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nezzar's Pofterity, that fhould fucceed him, till the Deftruction of that Monarchy, are foretold, Jer. xxvii. 7. The Destruction of Babylon, with the manner of Taking the City, as it was foretold and defcribed by the Prophet, agrees punctually with the Account of it by s Herodotus. One poft fhall run to meet another, and one messenger to meet another, to fhew the king of Babylon that his City is taken at one end, and that the paffages are ftopped, and the reeds they have burned with fire, and the men of war are affrighted. And this was declared in a memorable and folemn manner, by writing it down, and by cafting the Book into Euphrates, Jer. li. 31, 32, 62, 63. The Hiftorian informs us, that the City of Babylon being provided with all Neceffaries to endure a Siege for to endure a Siege for many Years, Cyrus order'd the Banks of the River to be cut, and the Waters to be drained, till it became fordable, and then furprised the City by the Channel, both at the entrance of the River into the City, and at its Paffage out again. And this Stratagem he contrived to execute on a Festival, when the People, without any apprehenfion of Danger, were entertaining themselves with Dancings and other Diverfions. And his Soldiers at the fame time entring the most diftant Places of fo great a City; both Ends were taken, before they that dwelt in the midft of the City, knew of it. So that Meffengers were fent from both Parts of the City, in great haste and confufion, to inform the King, that his City was taken at the end, that is, by a common Hebraifm, at each end, or from end to end; for one is not in the Hebrew, but is added by our Tranflators in a different Character: or, which is the fame thing, each Messenger should tell the King, that his City was taken at one end. That they fhould run from each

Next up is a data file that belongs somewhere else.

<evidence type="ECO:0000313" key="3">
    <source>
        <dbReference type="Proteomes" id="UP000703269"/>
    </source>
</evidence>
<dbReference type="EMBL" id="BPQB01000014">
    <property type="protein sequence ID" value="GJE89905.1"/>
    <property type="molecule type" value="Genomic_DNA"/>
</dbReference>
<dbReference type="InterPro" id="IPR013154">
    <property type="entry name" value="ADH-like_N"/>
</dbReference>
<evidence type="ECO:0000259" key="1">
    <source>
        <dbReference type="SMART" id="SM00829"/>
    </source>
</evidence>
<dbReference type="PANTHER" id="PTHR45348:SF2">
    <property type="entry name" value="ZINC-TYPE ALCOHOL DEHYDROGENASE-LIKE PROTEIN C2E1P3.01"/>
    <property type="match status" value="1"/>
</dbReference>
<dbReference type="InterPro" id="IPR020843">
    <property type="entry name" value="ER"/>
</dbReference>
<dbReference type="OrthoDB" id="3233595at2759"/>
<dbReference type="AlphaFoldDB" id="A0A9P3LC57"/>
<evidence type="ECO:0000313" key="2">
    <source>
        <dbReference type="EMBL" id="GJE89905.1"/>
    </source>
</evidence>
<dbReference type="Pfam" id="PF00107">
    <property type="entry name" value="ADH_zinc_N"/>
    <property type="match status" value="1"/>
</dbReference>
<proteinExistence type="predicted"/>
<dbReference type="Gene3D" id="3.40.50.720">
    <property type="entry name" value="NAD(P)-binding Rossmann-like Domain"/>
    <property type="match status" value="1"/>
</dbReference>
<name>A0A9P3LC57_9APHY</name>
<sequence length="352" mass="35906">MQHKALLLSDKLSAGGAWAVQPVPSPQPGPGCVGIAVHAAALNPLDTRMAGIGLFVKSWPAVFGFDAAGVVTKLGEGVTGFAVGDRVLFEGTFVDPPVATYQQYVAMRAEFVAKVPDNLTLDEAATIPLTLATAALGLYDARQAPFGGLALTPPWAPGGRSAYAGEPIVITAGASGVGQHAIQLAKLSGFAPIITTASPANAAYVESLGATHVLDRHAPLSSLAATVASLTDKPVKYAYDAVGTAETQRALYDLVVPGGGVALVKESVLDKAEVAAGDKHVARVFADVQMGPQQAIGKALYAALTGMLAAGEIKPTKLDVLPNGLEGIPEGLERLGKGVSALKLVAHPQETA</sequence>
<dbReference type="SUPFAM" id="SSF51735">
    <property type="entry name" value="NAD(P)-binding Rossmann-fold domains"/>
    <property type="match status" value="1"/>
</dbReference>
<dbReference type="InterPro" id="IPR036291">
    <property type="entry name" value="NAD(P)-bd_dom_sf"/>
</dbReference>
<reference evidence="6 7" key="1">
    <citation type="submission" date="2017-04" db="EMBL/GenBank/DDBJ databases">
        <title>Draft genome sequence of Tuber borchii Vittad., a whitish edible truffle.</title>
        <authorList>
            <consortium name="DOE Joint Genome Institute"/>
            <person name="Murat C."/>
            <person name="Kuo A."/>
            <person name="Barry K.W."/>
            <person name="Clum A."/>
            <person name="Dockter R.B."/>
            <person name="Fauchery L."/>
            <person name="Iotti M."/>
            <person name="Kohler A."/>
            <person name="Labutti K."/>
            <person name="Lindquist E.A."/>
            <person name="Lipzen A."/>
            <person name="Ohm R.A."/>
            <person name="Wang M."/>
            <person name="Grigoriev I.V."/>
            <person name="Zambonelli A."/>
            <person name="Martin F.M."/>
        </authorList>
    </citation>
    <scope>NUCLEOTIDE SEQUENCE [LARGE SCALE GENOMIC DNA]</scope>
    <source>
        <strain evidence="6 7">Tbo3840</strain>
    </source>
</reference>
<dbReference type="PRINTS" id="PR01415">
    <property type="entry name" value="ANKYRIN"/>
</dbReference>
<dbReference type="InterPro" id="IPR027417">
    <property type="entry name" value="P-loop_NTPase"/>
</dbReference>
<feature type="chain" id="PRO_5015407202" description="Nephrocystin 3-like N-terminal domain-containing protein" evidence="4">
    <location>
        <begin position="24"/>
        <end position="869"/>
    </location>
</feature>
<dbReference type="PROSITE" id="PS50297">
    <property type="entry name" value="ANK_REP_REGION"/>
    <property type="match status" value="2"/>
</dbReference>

s Herodot. Clio, c. 191.

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end, the Prophet plainly foretels, in saying, that they
fhould meet one another. " Ariftotle fays, it was re-
ported, that the City had been taken three days be-
fore the People in all parts of the City knew of it.

Jeremiah alfo prophefied, That the Seed of Ifrael
fhould never ceafe from being a Nation to the End of
the World; which we fee fulfill'd, in their continuing
a diftin& Nation, tho' difpers'd in all Parts of the
World, Jer. xxxi. 35.


The Destruction of Tyre and Zidon, and of Egypt, was foretold by the Prophet Ezekiel; and the Reftoration of the Egyptians, after forty Years, Ezek. xxviii. 19. and xxix. 12, 13. As Ifaiah had foretold the Deftruction of the latter Tyre by Alexander, long before it had any Being; fo Ezekiel prophefied, that Nebuchadnezzar fhould deftroy Palatyrus, or Tyre, on the Continent, but fituate at the entry of the fea, Ezek. xxvii. 3. which was never to be rebuilt, chap. xxvi. 14, 21. xxvii. 36. But Tyrus in the Ifle had its Rife from the Ruins of this. The Prophet fays, that this Tyre was ftrong in the fea, chap. xxvi. 17. that its borders were in the midft of the Seas, chap. xxvii. 4. which a learned Author understands of its Maritime Power. And whereas the Prophet afterwards adds, that this Tyre was made very glorious in the midst of the feas, ver. 25. that the eaft-wind had broken her in the midst of the feas, ver. 26. and that this Lamentation fhould be made over her, What city is like Tyrus, like the deftroyed in the midst of the fea? ver. 32. The fame Author underftands thefe, and other Expreffions of the like nature, to be fpoken allegorically. But they feem rather to imply, that the City, tho' ftanding on the Continent, was in great meafure encompaffed by the Sea, being fituate on a Rock, (as the Name Tzor fignifies) or a large Promontory, reaching into the Sea. Alexander the Great's Victory at the River Granicus,